So, even though we draw an opposition between the inside and outside of time, but we don’t realize that such oppositions do not exist in God, and so looking for the place where time and eternity “interacts” is a fool’s errand.
I find that our understanding of eternity is largely based on our experience of transcending time through memory. We must learn that we have to negate much of our experience with our memory if we want to understand what is analogical to eternity in it. This is very difficult, and very easily prone to error, which is why theology is the most difficult science. I know I don’t really understand half of what I just wrote.
I completely agree
to begin with, time is relative, not absolute. The title question is not expressed well. Perhaps for “eternal” you meant “supernatural.”
Well, either way, the Bible is saying that there’s really no sharp division, perhaps no division at all.
If I hit a home run, is that finite or eternal? Anything that happens has an eternal quality about it. The Earth moves so quickly that when I’ve rounded the bases I’m not really where I was when I hit the ball. “Home plate” has moved, too. Not just the Earth, but the sun and the galaxy, also.
As G.K.Chesterton might have quipped, you’ve misunderstood the question. You’ve built a false dichotomy into the question.
And yet you understand it completely.
I began to grasp the idea of eternity when I realized time is nothing more than change.
Since God is the Unchanging Perfect Act, He just needs to be in order to provoque change in creatures that are changeable.
From His perspective, He probably sees all at once, whereas we perceive things step by step, change by change, in an orderly way.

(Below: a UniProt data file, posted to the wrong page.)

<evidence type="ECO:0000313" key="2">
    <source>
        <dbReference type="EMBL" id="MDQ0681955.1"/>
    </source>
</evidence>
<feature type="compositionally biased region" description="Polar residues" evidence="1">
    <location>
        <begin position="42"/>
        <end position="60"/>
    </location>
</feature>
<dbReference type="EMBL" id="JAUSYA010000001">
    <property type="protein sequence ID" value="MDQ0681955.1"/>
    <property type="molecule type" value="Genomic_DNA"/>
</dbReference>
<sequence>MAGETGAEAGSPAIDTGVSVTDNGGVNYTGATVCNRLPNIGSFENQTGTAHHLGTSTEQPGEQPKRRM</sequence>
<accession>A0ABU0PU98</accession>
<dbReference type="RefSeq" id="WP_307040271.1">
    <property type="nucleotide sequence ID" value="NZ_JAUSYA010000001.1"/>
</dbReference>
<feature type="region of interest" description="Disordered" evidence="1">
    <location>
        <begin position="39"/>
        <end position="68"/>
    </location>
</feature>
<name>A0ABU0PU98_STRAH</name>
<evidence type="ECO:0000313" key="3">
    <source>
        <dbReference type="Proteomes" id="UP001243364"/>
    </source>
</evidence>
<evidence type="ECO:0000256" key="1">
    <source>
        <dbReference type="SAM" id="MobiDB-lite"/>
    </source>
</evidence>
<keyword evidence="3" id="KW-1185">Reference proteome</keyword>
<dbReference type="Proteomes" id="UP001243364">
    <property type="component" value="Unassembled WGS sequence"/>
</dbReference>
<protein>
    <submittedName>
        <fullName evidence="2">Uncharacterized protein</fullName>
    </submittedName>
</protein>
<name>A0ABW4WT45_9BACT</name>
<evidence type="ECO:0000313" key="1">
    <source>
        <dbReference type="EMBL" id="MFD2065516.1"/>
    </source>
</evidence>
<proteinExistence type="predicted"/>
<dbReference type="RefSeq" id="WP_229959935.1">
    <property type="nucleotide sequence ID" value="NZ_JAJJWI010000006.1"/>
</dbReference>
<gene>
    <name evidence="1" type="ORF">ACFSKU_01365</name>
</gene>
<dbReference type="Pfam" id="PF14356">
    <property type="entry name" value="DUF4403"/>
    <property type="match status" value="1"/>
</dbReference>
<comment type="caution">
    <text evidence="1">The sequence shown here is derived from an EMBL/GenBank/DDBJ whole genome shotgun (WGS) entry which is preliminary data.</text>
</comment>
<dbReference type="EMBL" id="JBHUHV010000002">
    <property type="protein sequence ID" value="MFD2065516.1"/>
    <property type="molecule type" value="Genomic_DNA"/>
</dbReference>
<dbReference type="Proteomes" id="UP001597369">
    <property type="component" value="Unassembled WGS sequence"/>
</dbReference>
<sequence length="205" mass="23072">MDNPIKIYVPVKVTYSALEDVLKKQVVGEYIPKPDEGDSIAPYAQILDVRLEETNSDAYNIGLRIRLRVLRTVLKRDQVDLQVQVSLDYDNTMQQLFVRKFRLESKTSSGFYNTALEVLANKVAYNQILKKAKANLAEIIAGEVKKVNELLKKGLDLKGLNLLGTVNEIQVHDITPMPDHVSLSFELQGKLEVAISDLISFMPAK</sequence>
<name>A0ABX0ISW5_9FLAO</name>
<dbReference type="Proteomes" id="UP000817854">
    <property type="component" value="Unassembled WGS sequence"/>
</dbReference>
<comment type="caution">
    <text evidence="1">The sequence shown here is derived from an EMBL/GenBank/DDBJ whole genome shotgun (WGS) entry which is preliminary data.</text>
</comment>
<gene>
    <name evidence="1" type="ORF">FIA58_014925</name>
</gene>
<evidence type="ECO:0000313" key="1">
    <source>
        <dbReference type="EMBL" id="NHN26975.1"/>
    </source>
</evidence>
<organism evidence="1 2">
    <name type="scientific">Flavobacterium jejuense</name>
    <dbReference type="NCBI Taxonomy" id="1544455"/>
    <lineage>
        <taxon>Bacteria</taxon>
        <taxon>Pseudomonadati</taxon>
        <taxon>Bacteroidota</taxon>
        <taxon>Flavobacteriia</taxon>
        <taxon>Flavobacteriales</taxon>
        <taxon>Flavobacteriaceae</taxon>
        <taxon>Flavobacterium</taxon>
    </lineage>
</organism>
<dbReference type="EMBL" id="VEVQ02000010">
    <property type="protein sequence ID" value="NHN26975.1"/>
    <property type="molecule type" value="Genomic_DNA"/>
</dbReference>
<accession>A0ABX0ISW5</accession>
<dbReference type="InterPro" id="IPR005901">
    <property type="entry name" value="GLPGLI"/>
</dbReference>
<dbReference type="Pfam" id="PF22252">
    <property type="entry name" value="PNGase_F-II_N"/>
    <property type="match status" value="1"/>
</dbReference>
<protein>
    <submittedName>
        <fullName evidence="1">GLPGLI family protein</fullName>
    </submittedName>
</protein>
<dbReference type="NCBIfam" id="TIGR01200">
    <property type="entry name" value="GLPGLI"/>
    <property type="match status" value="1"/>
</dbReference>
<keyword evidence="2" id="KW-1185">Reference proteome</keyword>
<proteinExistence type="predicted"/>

Let me embarrass myself with a stab at this.
Eternity is outside of time and space. Eternity has no duration, no beginning or end. Eternal reality encompasses all time and history.
The Christ Event, is eternity entering time and human history. It happened 2000 years ago and is an event in time. It is an event that happened on earth in time and an event that is central in eternity . That being the case it is an event that encompasses all time and human history. All creation all events in time and space is directed towards and finds it’s true end in that eternal event that entered time and space. In time it happened 2000 years ago. Being an eternal event all events in time and human history before it are a preparation looking foreward to it’s beginning and all history after it, is a looking back to it in preparation for it’s end.
Yes. But we understand the problem well so what is the human limitation?
What you are saying doesn’t make any sense. We either have a temporal phenomena or timeless phenomena. There is no other option.
I am afraid that your example doesn’t fit with the problem that we are dealing with right now. There is of course a medium needed to convert one act to multiple act.
Eternity is timeless. Isn’t it?
Yes. God see things at once and hold things in existence by one act. I am afraid that I cannot see how you answer the question of this thread.
The created universe.
We have a timeless phenomenon, whose effects are felt in temporal phenomena.
No. The created universe is created and sustained by timeless act. The universe is sustained at any given time. You need something which convert the timeless act to multiple temporal act.
No. Look at it this way, without even considering the notion of God sustaining the universe:
- God creates the universe timelessly
- The universe is filled with multiple temporal acts
- If “you need something which converts the timeless act to multiple temporal acts”, then the universe itself could not exist (as it is a container of multiple temporal acts, created timelessly by God).
- The universe exists.
- Therefore, your assertion is false.